I have to say, it’s a little confusing at times to make my way through Blues’ chatter, whether it be media opinions and observations or the criticism offered by the team’s passionate fans in online chats or comments sections.
For example, I keep hearing or reading how captain Ryan O’Reilly is off to a “slow start.” Can he play better? Of course. That applies to all of the Blues. But just because we agree that O’Reilly can improve on some aspects of his game, that doesn’t mean he’s struggling or lurching throw a slow start to the new campaign
Sure, he’s a big part of the special teams, and that’s been a significant problem area for the Blues so far. I don’t think O’Reilly is screwing up on the power play or penalty kill in a way that justifies anything beyond the kevel of, say, muttering.
With the Blues PP and PK units there’s plenty of blame to go around. But if you want to file your “Slow Start O’Reilly” papers in the court of public opinion … well, OK.
What else? Oh. My personal favorite is the penalty-minutes accounting and related stewing. O’Reilly has five minors in 16 games, and sure, that’s unusual for him. After all he had only 10 minutes in 71 regular-season games last season — and 12 minutes in 82 reg-season during the Blues’ Stanley Cup season.
But maybe, just maybe, this increase in O’Reilly’s sentencing time has to do with … oh … well, you know … NHL officiating?
This is funny. We go off on NHL officiating and growl about the gross negligence and incompetence and inconsistency after most games — but in the case of Ol’ Slow Start O’Reilly, we don’t cut him much slack, and give him the benefit of the doubt. Hysterical.
So yes, these early-season penalties on O’Reilly are a little odd. And he’ll try to stay out of the box, but too many calls are random. I wouldn’t put this in the “The Captain Is Feeling Pressure And Is Off To A Slow Start” classification.
Outliers happen, my friends.
(And the bearded man is averaging more minutes per game this season than he did last season or the season before that. Though, granted, there isn’t much difference. But maybe he gets tired at times.)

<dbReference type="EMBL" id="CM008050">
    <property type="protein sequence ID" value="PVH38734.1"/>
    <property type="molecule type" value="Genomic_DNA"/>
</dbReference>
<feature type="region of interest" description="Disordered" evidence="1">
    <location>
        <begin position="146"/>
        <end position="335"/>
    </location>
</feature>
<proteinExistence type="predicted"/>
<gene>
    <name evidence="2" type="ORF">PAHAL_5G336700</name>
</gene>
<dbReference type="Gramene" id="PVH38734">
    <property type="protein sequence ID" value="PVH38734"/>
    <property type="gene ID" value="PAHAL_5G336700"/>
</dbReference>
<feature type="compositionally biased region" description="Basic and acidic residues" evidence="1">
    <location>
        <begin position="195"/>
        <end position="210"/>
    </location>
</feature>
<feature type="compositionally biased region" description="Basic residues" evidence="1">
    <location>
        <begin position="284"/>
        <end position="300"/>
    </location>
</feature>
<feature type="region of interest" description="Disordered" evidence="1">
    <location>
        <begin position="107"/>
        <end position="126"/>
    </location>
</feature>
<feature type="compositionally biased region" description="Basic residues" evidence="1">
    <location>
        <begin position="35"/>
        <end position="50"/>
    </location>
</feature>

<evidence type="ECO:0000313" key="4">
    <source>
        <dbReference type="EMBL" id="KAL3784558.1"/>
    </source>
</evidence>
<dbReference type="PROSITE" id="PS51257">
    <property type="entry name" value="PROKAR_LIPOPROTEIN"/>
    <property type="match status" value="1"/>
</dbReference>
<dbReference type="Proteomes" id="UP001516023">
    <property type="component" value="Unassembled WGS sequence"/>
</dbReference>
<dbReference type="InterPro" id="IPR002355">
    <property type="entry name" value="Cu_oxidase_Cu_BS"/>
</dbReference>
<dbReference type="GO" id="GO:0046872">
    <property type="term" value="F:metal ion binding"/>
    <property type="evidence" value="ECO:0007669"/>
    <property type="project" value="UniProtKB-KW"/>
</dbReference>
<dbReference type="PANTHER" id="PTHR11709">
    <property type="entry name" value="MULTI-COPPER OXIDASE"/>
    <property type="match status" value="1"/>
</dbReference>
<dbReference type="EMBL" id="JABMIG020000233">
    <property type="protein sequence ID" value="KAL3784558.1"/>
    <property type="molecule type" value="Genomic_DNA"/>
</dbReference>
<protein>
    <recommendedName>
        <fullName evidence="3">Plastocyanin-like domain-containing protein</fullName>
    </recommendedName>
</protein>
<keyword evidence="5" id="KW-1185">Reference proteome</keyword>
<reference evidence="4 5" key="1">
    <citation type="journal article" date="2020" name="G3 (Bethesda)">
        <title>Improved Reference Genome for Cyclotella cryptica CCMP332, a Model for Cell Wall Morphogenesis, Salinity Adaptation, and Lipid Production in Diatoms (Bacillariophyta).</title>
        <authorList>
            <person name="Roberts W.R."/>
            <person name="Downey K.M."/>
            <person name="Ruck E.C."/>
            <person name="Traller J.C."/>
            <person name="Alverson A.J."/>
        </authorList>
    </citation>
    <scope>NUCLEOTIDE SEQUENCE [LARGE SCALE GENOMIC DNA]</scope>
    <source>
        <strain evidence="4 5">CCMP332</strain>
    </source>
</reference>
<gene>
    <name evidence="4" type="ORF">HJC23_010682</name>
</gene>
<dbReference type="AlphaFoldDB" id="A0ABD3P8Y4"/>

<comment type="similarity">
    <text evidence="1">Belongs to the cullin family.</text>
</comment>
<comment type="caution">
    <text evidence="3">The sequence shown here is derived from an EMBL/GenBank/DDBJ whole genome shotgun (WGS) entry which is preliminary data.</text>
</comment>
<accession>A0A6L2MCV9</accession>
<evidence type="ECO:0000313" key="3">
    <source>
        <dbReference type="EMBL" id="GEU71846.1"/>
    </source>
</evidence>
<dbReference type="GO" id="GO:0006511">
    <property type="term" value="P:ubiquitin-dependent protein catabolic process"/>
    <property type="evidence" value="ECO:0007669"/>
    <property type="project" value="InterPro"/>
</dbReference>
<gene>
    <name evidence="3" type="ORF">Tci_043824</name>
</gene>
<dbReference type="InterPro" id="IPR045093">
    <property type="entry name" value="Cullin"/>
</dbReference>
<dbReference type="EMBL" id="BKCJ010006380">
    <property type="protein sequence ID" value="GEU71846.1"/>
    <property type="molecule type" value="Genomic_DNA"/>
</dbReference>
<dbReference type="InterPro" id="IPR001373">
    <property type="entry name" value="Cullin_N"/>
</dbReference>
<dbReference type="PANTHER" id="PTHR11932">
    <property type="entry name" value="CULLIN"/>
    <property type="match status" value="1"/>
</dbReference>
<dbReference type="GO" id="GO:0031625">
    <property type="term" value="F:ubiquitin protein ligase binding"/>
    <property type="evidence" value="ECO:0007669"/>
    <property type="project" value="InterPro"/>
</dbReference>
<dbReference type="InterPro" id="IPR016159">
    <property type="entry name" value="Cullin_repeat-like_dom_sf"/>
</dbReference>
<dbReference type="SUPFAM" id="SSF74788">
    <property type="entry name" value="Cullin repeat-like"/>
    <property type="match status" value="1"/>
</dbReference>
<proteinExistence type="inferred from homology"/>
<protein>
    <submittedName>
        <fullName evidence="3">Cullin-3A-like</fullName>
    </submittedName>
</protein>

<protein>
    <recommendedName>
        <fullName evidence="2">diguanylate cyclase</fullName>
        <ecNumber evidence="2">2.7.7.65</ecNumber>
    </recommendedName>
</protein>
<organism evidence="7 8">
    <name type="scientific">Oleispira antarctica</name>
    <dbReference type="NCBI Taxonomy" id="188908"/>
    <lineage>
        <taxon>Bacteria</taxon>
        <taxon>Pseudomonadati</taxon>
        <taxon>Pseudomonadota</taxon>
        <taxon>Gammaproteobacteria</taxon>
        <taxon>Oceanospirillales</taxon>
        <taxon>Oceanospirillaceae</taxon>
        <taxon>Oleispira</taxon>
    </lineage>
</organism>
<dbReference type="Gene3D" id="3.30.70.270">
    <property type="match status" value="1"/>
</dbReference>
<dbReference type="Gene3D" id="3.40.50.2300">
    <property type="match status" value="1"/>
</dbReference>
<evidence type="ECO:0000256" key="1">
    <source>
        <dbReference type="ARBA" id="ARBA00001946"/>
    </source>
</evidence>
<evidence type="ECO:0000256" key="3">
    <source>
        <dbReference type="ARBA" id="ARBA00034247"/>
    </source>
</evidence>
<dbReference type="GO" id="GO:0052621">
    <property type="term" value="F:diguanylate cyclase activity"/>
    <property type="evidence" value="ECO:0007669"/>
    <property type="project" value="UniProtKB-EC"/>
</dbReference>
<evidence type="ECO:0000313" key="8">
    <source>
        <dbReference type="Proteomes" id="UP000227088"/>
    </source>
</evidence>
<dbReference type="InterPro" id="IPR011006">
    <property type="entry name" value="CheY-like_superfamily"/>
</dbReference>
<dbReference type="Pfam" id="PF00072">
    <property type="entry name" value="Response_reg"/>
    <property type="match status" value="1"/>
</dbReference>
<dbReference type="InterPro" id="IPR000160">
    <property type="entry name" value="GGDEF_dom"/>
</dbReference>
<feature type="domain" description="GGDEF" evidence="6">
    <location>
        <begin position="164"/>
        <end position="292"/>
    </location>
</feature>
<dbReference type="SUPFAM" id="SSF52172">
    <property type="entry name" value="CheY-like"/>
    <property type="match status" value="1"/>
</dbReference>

I have many faults.
Here’s one: I like to research things, especially when a narrative becomes gospel and strikes me as partially untrue, mostly untrue, or just absolutely ridiculous.
So what I did here is look at O’Reilly’s stats and rates through 16 games and compared them to his first 16 games of last season.
Goals-assists: 5-9 this season; 4-12 through 16 last season.
Plus-minus: +9 this season; + 1 through 16 last year. Wait a minute … I thought he was off to a slow start.
Even strength goals-assists: 3-7 this season; 4-7 last season. One stinkin’ point.
Some other even-strength rates and stats:
Corsi (total shot attempts): Blues control 52% with O’Reilly out there this season. Through 16 games last season, that percentage was 48.5%
Shots on goal percentage: The Blues have 55% of the shots when O’Reilly is skating; last year at this point that number was 48%.
O’Reilly’s faceoff win percentage: 59.8% now; 57.5% then.
Even-strength team goals for-against when O’Reilly is on the ice: 17-8 this season (68%) compared to 15-13 (that’s 53.5%) at this stage last season.
Scoring chances for-against: 51% with O’Reilly on ice this season; 48% through 16 last season.
Giveaways-takeaways: O’Reilly was definitely better in this area through 16 games last season, with five giveaways and 13 takeaways. This season the ratio is even, 6-6.
When O’Reilly is in service this season, the Blues have scored 68 percent of the goals at even strength. Only five NHL forwards (minimum 200 minutes) can claim a higher rate.
No question the captain has to do his part to improve the special teams, and his takeaway-giveaway ratio should be cleaner. That’s correctable. And we should hope (eternally?) for more consistency from NHL officiating.
But this isn’t a slow start.
In most categories — those that truly matter — O’Reilly has done better through 16 games this season than the first 16 games last season. He’s a team-first player. He’s a two-way player. A skilled workhorse that handles every type of responsibility.
And his team-related metrics count for a lot, and those numbers tell us the true story. It makes sense to base most judgments on how the Blues are doing during O’Reilly’s even-ice shifts. We can moan about the special teams, but don’t let that distort the more accurate picture of O’Reilly’s complete value.
Check out Bernie’s sports-talk show on 590-AM The Fan, KFNS. It airs Monday through Thursday from 3-6 p.m. and Friday from 4-6 p.m. You can listen live online and download the Bernie Show podcast at 590thefan.com … the 590 app works great and is available in your preferred app store.
For the last 35 years Bernie Miklasz has entertained, enlightened, and connected with generations of St. Louis sports fans.
While best known for his voice as the lead sports columnist at the Post-Dispatch for 26 years, Bernie has also written for The Athletic, Dallas Morning News and Baltimore News American. Bernie has hosted radio shows in St. Louis, Dallas, Baltimore and Washington D.C.
Bernie, his wife Kirsten and their cats reside in the Skinker-DeBaliviere neighborhood of St. Louis.